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Source: New Zealand Police (National News)

Kua tīmata Ngā Pirihimana i te wāhanga hou o te rangahau i te tika me te tōkeke o ngā mahi pirihimana 

E pānui ana Ngā Pirihimana o Aotearoa i te tukanga komihanatanga mō ngā wāhanga rangahau e toru e tū mai nei, ko tana aronga kia matatika, kia tōkeke hoki ngā mahi pirihimana mō ngā hapori katoa.

Kei tēnei rangahau, ka mahi tahi ki ngā hapori me ngā pirihimana aroākapa ki te kite ko wai ka whakatūria e Ngā Pirihimana, ka kōrero rātou ki a wai, ā, he pēhea tā Ngā Pirihimana aro ki a ia, te whakatau āhea e tika ana ki te whakamau tangata, me ngā whakatau e pā ana ki te hāmene tangata.

Ko tēnei wāhanga mahi, e mōhiotia ana hei kaupapa Understanding Policing Delivery (UPD), i pānuitia e te Kōmihana Pirihimana a Andrew Coster i te Maehe 2021 nōna i kōpou i te Tiamana o te Paewhiri Motuhake, a Tā Kim Workman.

Hei whakatūturu i ngā ratonga mahi tika, mahi tōkeke a ngā pirihimana mō ngā hapori katoa, ko tā te Paewhiri Motuhake, he kite mēnā he ngākau kino ki roto i ngā mahi Pirihimana e ūtonga ana ki ngā hapori ahurei, ka mutu, he aha tōna roanga.

Ko te mahi tuatahi o te kaupapa, ko te whakahaere i ngā arotake ā-motu e rua mō ngā kōrero e pā ana ki ngā mōhiotanga kāore anō kia whai hua me te whakarite ara mā Ngā Pirihimana kia whakatika i ngā hua mō ngā hapori katoa haere ake nei. Nā ngā arotake e rua, kua whakaritea me pēhea te aro a te Paewhiri, otirā kia riro mā te kaupapa Māori ngā rangahau e tū mai nei, e whakamōhio me tā rātou mate ki te kimi i ngā tūtakinga tūturu i waenga i ngā pirihimana me ngā mema nō ngā momo hapori maha.

Hei tā Tā Kim Workman, “Kei te aro noa ngā rangahau o tāwāhi k ngā tatauranga e pā ana ki te ngākau kino o Ngā Pirihimana me te kore aro ki ngā hapori, Ngā Pirihimana me ā rātou tūtakinga. Ko tā te Paewhiri Motuhake, he tō mai i ngā tangata mātauranga, rangahau, me ngā rangatira o ngā hapori kia rerekē ai te whakahaere o ngā mahi rangahau. Kua roa e whakawhanake ana i tētahi kaupapa e aro ai ki ngā pirihimana me ngā hapori hei hoa i te tukanga rangahau, kaua hei tangata noa.”

I te rangi nei, ka tīmata te Paewhiri Motuhake ki te whakarite i ngā kaupapa rangahau hou e toru ka tīmata hei te wāhanga tuarua o 2022.

Hei tā Andrew Coster, Kōmihana o Ngā Pirihimana “E hīkaka ana ahau ki te tautoko i ngā mahi a te Paewhiri Motuhake i a rātou e tīmata ana i ā rātou mahi rangahau mō tēnei wāhanga mahi. Nā ēnei mahi ka taea e ngā Pirihimana ngā whakaaro o te hapori te āta whakamōhio, me te āta tohu mēnā he āhuatanga me mātua panoni e mātou kia pai ai ā mātou kaupapa here, tukanga, tikanga rānei. He wāhi nui tō UPD i ngā mahi whānui e whakahaeretia ana e mātou ngā ratonga pirihimana hei māngai, hei urupare hoki ki ngā hapori katoa – inā hoki, kei te mōhio mātou mā te mahi tahi rawa me ngā hapori e whakaheke mauroa ai te hara me te tūkino. Ko te whāinga o tēnei mahi kia riro mā te rangahau hei tūāpapa e tutuki ai te wāhi ki a mātou kia tika, kia tōkeke hoki te ratonga pirihimana ki te katoa.”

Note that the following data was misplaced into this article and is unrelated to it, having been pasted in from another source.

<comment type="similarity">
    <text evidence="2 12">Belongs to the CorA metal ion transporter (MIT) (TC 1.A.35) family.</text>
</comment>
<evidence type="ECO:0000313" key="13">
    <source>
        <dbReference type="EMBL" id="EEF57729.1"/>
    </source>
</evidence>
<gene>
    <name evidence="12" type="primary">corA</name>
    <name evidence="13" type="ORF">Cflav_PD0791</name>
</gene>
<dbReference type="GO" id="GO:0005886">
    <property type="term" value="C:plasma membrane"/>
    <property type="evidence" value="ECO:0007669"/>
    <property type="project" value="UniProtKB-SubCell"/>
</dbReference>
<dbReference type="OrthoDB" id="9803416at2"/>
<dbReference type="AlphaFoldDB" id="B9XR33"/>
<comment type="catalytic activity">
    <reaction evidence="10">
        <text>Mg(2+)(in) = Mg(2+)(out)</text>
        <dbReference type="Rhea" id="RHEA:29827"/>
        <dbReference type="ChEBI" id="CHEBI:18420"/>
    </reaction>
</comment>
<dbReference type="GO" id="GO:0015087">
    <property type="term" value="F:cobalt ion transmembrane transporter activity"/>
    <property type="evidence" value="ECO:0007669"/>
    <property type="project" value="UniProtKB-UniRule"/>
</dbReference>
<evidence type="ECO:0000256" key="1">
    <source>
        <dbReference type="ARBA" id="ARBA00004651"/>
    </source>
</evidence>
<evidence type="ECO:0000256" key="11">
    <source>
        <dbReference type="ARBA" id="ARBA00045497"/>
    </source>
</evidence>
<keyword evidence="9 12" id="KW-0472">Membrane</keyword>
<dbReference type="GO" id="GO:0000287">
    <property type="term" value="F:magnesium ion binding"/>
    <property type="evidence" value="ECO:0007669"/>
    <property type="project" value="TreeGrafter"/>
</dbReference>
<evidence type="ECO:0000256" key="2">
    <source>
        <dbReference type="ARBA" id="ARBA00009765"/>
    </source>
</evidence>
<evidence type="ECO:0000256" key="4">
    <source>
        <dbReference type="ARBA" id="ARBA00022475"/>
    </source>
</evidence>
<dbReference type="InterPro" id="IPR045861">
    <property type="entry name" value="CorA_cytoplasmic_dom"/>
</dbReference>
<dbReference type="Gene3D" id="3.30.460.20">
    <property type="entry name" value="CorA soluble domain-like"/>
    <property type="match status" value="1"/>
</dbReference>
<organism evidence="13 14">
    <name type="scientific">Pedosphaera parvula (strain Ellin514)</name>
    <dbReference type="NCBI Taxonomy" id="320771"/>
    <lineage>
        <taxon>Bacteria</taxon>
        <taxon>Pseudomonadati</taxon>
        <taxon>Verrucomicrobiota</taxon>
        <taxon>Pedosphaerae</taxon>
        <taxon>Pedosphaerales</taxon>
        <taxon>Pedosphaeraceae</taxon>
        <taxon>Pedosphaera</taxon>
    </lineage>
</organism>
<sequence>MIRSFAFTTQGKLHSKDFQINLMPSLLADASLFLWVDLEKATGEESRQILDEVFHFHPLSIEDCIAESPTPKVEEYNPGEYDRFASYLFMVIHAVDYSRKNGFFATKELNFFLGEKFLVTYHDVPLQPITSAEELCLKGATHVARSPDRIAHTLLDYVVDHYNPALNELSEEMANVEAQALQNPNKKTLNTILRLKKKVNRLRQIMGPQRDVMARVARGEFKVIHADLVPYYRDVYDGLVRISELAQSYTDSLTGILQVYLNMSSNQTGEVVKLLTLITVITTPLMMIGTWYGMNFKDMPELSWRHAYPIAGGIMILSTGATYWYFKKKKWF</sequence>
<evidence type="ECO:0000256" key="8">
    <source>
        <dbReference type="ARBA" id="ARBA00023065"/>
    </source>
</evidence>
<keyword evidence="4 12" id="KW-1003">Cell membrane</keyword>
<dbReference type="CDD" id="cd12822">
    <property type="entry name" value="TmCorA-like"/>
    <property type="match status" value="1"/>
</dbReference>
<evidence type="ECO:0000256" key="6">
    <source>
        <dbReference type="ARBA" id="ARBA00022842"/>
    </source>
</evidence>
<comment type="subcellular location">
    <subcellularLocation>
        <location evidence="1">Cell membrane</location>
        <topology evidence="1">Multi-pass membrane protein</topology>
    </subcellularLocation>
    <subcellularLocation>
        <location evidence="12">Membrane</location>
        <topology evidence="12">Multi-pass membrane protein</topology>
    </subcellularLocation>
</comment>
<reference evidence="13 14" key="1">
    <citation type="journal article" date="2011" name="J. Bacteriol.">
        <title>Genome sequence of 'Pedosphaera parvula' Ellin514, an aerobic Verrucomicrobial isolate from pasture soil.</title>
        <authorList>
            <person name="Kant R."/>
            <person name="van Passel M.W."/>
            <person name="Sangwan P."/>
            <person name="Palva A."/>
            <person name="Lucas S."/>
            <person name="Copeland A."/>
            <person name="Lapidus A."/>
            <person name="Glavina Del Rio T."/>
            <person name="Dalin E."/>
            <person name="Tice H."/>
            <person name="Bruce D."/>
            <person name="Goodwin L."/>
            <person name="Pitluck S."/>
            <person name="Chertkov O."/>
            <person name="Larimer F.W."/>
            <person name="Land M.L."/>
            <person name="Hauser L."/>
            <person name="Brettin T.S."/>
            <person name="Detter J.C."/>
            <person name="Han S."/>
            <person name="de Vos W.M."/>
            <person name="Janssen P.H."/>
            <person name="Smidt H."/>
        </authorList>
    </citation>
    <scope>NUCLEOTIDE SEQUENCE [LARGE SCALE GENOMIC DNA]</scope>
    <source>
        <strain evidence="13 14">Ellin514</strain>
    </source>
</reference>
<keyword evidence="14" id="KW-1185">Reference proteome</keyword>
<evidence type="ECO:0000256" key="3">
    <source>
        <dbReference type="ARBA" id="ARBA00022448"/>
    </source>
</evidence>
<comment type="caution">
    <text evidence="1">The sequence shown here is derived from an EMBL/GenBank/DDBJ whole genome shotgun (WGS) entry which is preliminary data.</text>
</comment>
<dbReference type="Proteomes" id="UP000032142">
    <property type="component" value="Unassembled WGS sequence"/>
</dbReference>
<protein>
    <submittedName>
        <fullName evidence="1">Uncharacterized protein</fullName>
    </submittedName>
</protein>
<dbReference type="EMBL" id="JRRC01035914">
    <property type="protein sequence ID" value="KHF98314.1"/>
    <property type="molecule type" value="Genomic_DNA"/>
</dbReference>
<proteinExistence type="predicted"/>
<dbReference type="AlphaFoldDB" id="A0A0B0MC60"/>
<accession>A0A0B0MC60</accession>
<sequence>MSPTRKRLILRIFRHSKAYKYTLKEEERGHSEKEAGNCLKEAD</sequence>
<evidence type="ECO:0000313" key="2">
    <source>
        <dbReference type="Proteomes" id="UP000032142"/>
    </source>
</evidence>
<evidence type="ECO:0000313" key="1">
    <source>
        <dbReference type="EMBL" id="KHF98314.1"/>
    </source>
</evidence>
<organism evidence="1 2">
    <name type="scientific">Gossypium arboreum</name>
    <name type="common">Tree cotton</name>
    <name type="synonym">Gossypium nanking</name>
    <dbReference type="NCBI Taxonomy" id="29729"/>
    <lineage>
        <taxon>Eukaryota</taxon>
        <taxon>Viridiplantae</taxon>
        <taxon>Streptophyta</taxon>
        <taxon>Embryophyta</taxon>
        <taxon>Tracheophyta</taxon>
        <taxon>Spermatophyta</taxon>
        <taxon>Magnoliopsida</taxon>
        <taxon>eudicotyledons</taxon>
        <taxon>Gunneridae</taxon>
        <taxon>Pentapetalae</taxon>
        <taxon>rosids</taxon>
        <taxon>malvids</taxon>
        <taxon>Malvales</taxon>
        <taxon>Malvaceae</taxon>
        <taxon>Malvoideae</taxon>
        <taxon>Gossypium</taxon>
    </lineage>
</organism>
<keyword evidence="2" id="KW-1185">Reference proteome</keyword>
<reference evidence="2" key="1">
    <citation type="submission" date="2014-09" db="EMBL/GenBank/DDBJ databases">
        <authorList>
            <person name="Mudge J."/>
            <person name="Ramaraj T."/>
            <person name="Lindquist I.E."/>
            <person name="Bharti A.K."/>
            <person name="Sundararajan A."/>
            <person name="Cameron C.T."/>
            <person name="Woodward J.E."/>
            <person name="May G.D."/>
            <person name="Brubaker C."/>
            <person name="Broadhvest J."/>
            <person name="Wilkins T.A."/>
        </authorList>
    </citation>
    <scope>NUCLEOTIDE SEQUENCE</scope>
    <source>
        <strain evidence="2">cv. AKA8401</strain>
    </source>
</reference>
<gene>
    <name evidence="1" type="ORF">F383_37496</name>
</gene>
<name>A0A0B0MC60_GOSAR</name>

Hei tā ngā kōrero tāpiri ake a Glen Wilcox, mema o te Paewhiri Ā-ture Māori Motuhake ki Tāmaki Makaurau, me te Paewhiri Motuhake UPD “e haere atu ana nga pirihimana ki te mahi pai. He pai tena ! Ahakoa tena, ko te nako o te rangahau neki, ki te whitikoro ki te hunga a nga hapori, te ropu pirihimana hoki, kia rokohina ai, mena e mohio ake ana ratou i nga tikanga titaha, me te aweawe o aua tikanga ki te oranga o te tangata, ki te whanau, ki te hapori, to tatou motu hoki. Katahi ka taea e nga pirihimana te ata whakahuri i aua tikanga titaha hei painga mo nga tangata katoa o Aotearoa.”

Hei tā Ahorangi Tūhono Khylee Quice, Ngāpuhi, Te Roroa, Ngāti Porou, Ngāti Kahungunu: Manukura Ture ki Te Wānanga Aronui o Tāmaki Makaurau, mema hoki o te Paewhiri Motuhake o UPD, “Ko ētahi o ngā mahi pirihimana o mua, o nāianei hoki nō roto o Aotearoa, kua pēnei te mataku me te rangirua o ētahi o ō tātou hapori. He whakapapa huhua tō ēnei whakaaro me ngā wheako, he hua nō te mahi pirihimana whakatoihara ahakoa i takune, kāore i takune rānei. Ka roa rawa te whakawhanake me te whakaū i te panonitanga tūturu, mauroa hoki ina pupuritia, whakaaetia hoki e te katoa. Mai rānō he mea āki au nā te tūturu o tā Ngā Pirihimana ū ki tēnei kaupapa whakahirahira.”

Ko Kaimātātaki Scott Gemmell te Toihau Ā-Rohe o Counties Manukau East me te Tiamana o te Rōpū Tohutohu Mahi o Ngā Pirihimana, e mahi tahi ana ki te Paewhiri Motuhake me ngā kairangahau kia āta rangahau he aha i pēnei ai ā mātou mahi, me pēhea hoki mātou e whakatau.

Hei tā Kaimātātaki Gemmell, “E hīkaka ana ahau ki te kite i tēnei kokenga whakahirahira ki tā mātou wāhanga rangahau. He tino nui ki a mātou me ngā hapori ko wai ka whakatūria e mātou, āhea e tika ana te whakamaua o te tangata me ngā tangata ka hāmenetia e mātou. He take matawhāiti te ngākau kino ki ngā hapori me ō mātou kaimahi anō hoki. E manawanui ana mātou ki te aro nui ki tēnei take – inā hoki he nui te take ki ngā hapori, he nui hoki ki a mātou.”

Mā te whakapono mai a te hapori i te tika o ā mātou mahi e taea ai e mātou rātou te tiaki. He āheinga nui kia pātata atu ai ki ngā hapori ki te mahi tahi ki a rātou kia heke i ngā mahi hara me ngā mahi tūkino e pā ana ki a rātou i ēnei wā nei. Koinā te take ka tae ai mai ō mātou pirihimana ia r, ā, he whāinga hoki kāore e kore kei te whakaarohia tahitia e mātou me ngā hapori.”

Atu i te whakaterenga o te mahi kōmihana i tētahi atu wāhanga o te rangahau, ka whakarewa te kaupapa i te ranghau kua oti kē, me ngā puka whakarāpopototanga.

Hei tā Tā Kim Workman, Ngāti Kahungunu ki Wairarapa, Rangitāne o Wairarapa, “Kua tīmata pai te kaupapa rangahau o UPD. Kua whakaae Ngā Pirihimana me te Paewhiri Motuhake, mēnā e hiahia ana mātou kia matatika, kia tōkeke hoki ngā mahi pirihimana ki Aotearoa, e rua ngā mata o te kokenga ki mua. Tuatahi ake, ka riro mā ngā taunakitanga tēnei rangahau e arataki. Tuarua, ki te kimi mātou i tētahi whakaturetanga, he tikanga, he kaupapa here, he tukanga rānei, ka mahi tahi mātou ki Ngā Pirihimana me ngā hapori ki te āta mōhio he aha i pērā ai, me pēhea hoki tātou e whakatika ai. He nui ngā rangahau kua kitea e au e noho puehu ana i te pae pukapuka. Hei aha māku tērā, he pērā i taku pāengaenga ingoa, taku kōrero hua kore rānei. Mēnā he raru, ko tā mātou hiahia kia mahi Ngā Pirihimana me te Paewhiri ki te whakapai ake, kia tere hoki ngā panonitanga e tika ana.”

Police embark on new phase of research into Fair and Equitable policing